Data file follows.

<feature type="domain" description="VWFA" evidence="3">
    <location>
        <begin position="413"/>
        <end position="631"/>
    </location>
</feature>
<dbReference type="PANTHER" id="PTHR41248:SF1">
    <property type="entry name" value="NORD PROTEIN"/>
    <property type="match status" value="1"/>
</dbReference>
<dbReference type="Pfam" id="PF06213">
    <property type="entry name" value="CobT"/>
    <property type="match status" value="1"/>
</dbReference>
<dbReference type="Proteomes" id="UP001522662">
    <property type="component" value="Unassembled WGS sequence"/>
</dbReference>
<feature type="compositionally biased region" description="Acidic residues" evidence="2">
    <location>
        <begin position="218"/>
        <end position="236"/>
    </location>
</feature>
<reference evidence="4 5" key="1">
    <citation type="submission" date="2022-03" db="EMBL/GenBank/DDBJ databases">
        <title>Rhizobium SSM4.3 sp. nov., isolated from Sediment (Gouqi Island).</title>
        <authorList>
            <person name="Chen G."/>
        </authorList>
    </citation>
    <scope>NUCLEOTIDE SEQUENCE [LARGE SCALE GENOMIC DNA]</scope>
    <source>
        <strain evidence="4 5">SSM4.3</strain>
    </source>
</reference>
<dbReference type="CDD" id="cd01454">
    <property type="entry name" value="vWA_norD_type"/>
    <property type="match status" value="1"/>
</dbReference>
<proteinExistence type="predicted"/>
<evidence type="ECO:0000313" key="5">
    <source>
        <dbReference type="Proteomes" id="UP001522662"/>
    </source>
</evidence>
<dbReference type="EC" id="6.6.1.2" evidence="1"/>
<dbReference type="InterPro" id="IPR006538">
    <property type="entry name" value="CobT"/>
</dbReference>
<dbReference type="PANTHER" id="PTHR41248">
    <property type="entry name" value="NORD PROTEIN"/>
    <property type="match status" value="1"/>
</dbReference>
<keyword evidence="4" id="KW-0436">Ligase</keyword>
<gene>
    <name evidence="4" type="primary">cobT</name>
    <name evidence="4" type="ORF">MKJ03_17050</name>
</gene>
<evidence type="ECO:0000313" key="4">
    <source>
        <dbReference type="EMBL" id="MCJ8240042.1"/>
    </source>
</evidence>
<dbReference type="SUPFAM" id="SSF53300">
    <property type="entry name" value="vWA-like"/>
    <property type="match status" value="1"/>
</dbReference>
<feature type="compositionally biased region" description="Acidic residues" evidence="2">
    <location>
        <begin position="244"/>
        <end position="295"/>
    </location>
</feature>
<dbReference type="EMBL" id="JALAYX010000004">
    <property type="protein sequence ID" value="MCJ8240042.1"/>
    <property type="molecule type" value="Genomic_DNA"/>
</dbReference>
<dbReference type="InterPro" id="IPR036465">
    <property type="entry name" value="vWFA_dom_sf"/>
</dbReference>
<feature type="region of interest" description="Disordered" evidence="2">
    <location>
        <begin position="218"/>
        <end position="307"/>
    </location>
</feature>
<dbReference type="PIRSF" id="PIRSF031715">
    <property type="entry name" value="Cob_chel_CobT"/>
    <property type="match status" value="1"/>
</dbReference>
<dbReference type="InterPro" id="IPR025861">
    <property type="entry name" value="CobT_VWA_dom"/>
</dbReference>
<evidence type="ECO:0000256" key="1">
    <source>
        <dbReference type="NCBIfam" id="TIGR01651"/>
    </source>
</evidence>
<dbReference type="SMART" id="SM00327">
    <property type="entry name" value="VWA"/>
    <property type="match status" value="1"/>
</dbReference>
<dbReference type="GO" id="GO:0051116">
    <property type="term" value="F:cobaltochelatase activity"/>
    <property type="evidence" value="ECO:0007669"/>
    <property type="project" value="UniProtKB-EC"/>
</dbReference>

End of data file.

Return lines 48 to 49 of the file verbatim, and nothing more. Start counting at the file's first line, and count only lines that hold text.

    <property type="entry name" value="CobT"/>
</dbReference>